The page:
Avid Reader Press, $15.99
In her book Three Women, Lisa Taddeo tells the stories of three women and their relationship to desire by examining the ways they are socialized to obscure their needs and playact around their wants. The three sections are woven together, alternating back and forth. Each narrative has its own distinct voice, with an introduction and epilogue that provide Taddeo’s own family history. Throughout, Taddeo’s language is atmospheric and plunges the reader into the subjects’ worlds: the narratives they tell themselves and recite to others; the secrets they keep; and the pain that they experience and conceal when desire takes the wheel.
There’s Maggie, a teenager who is seduced by her older, married teacher. Lina, who is starved for affection, finds herself drawn to her high school boyfriend because her husband refuses to kiss her. And finally, there’s Sloane, whose husband enjoys watching her have sex with other people. Their stories are by no means comprehensive—all of the subjects are white, cisgender, and identify as mostly heterosexual—and Taddeo is careful to articulate the individual context of each woman, employing achingly specific details to deftly and subtly gesture toward broader truths.
In the Author’s Note on page 7, Taddeo writes “We pretend to want things we don’t want so nobody can see us not getting what we need,” which is something that resonated so deeply with me it nearly stopped my heart. Somewhere in my life, I had absorbed a message: If I do not pay attention, if I am not good, desire might bear her teeth and make me act impulsively. I had the sense that my desire was unbecoming, animalistic, unrefined, selfish. I learned how to pretend to want something I didn’t—usually, it was something a man wanted.
For many years, I lived my life that way. I made myself small, pliant, agreeable. I didn’t know how to want anything, but that didn’t mean I didn’t do anything: I met a man and he wanted to date me and then he wanted to marry me and we had a wedding and I looked beautiful and the whole time, it felt like I was asleep. . . .
I probably don’t need to mention that the women in Taddeo’s book are punished in some way or another for embracing desire. Maggie’s narrative is peppered with compound words such as “lovecrush” and “driftlove.” To me, these words captured and evoked the forward momentum of adolescent emotions, conveying a sense that Maggie is rushing into the future so quickly that her words cannot help but bump into one another. Tree branches are “swollen with ice” in Sloane’s narrative, a detail that might feel too on-the-nose if it didn’t perfectly capture the aching and arrested state of midwinter in the Northeast. Lina’s illicit encounters in cars have the appropriate sense of claustrophobia.
My first marriage failed for many reasons—geography, money, misalignment of life goals—but all of those things were easy to brush aside. Until. I fell in love with someone else, a man I’d known for many years. We were hanging out one night and I looked at him and realized suddenly I had been drowning for years. And at that moment, it was as though my lungs had suddenly filled with oxygen. It felt like fire; it was magnificent; and I blew up my entire life for it.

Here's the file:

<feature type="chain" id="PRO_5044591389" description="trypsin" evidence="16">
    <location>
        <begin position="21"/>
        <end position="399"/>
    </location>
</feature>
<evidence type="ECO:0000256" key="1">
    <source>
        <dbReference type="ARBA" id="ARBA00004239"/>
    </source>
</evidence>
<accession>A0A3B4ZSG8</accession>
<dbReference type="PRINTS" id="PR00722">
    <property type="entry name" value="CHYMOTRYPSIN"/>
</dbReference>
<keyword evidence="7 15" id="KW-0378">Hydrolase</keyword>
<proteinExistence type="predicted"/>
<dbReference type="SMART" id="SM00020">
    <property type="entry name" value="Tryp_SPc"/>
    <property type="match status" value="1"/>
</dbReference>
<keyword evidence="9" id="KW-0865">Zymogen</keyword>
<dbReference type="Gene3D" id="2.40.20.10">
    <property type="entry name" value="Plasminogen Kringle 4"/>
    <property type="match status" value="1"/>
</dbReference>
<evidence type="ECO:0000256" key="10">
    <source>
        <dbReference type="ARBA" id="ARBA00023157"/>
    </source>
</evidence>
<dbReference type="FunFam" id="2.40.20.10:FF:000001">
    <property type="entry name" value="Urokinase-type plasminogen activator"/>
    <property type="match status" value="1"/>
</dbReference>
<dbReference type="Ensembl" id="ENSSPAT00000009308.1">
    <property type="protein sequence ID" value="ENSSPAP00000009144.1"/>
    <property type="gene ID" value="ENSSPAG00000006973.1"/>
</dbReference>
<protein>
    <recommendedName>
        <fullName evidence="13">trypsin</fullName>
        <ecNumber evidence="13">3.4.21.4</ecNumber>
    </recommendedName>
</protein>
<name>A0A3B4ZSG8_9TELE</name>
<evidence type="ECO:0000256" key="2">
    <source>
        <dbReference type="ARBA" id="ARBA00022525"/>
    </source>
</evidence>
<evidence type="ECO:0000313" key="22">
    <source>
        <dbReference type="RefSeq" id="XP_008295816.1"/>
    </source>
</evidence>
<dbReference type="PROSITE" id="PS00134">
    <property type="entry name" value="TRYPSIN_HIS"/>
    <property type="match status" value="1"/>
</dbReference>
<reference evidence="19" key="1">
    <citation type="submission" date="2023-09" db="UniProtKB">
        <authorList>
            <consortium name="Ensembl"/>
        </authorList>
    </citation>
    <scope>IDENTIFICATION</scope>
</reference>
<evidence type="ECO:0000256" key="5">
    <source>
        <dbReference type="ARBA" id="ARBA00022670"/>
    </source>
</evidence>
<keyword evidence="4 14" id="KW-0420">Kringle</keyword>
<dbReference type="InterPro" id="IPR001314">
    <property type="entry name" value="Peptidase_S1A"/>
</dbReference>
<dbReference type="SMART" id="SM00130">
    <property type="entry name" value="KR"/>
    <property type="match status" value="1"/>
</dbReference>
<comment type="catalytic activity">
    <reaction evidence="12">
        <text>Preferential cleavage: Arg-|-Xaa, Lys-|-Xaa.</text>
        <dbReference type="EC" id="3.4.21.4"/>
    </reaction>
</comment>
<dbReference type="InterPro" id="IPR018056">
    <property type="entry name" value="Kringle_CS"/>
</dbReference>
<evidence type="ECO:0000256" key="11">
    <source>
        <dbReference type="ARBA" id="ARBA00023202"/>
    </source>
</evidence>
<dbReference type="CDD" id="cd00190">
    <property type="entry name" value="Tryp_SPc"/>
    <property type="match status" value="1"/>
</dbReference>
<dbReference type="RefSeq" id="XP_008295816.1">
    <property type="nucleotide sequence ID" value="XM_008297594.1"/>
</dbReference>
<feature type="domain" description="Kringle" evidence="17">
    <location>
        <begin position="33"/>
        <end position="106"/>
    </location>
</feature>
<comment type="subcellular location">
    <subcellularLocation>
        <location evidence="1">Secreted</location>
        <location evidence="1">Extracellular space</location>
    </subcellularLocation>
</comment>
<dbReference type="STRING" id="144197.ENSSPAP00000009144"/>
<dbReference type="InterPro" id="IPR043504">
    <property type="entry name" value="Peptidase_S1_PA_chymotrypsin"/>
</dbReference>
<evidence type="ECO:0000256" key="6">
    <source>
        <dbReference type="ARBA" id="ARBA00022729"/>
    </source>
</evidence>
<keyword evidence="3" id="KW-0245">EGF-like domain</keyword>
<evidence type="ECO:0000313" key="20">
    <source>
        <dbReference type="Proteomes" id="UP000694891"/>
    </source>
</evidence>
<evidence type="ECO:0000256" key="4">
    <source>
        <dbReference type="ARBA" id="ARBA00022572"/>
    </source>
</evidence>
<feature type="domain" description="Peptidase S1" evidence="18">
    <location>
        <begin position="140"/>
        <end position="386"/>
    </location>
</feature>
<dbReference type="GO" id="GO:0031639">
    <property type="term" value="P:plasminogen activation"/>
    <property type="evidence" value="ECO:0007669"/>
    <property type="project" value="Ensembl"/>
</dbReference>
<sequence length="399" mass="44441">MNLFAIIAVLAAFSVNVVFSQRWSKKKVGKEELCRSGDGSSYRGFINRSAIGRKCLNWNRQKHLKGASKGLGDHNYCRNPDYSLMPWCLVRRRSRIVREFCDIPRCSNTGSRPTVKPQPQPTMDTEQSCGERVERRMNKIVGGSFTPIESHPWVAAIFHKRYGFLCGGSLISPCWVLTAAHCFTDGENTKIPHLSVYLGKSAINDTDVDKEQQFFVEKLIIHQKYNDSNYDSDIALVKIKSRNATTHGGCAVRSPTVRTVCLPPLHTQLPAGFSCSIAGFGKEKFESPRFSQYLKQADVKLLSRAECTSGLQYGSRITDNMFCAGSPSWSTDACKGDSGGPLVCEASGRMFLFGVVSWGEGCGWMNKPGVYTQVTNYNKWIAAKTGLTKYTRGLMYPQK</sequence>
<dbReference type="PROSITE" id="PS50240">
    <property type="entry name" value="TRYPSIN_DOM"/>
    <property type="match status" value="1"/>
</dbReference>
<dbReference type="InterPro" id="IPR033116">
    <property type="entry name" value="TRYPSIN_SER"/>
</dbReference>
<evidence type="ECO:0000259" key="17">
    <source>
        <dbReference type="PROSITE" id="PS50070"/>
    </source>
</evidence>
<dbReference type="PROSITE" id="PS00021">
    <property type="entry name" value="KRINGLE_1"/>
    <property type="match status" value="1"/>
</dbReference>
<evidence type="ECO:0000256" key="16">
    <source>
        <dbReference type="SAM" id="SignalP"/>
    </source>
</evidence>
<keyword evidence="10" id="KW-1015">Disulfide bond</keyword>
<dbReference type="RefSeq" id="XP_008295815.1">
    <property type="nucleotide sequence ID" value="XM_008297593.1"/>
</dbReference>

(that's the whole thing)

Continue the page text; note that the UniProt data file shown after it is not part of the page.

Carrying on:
Desire was clarifying. It forced me to face my needs and compelled me to make a painful decision that I otherwise might have been too afraid to make. Within a few months, my first marriage was over. Eventually, I married that friend, the man who makes my skin come to life.
Three Women makes the case for the inevitability and ferocity of desire. We can deny it for a time, but eventually we’ll have to face who we really are and what we really want. And Taddeo’s book fulfills the promise of that beautifully-rendered truth, told through the prism of three women’s stories.
A few weeks ago, I was lying in bed next to my husband, with my copy of Lisa Taddeo’s Three Women propped open on my lap. I grabbed the small black notebook I keep on my bedside table and wrote my first notes for this review:
Since that evening, I have been thinking a lot about why my brain did that—why it wanted to pair this complex, layered idea with another word, building a barrier around desire.
The more I thought about it, the more I realize that this is something I have done over and over again in my own writing—I put a distancing word in so I don’t have to reckon with what I really mean. What am I afraid of? What would happen if I run with full velocity into the heart of desire instead of keeping it at arm’s length?
There is much to admire in this book, but I didn’t just admire it—I loved it because I related to it deeply. For a long time, I was afraid to tell anyone the story about why my first marriage ended. At the time, I thought no one would understand. I felt so alone and so ashamed. Sometimes, I still do. But Three Women extended a hand to me, inviting me out of my shame. For that, I am grateful.
Bio: Kat Read writes and works at GrubStreet in Boston and is a graduate of their Essay Incubator program. Her essay “The Whale” was a finalist in Hippocampus Magazine‘s 2019 Remember in November Contest for Creative Nonfiction. Her work has appeared or is forthcoming in The Manifest-Station, The Sun – Readers Write, The Hunger, GRLSQUASH, Pangyrus, Brevity Blog, and Prometheus Dreaming. You can find her on Twitter at @KatARead and online at www.kataread.com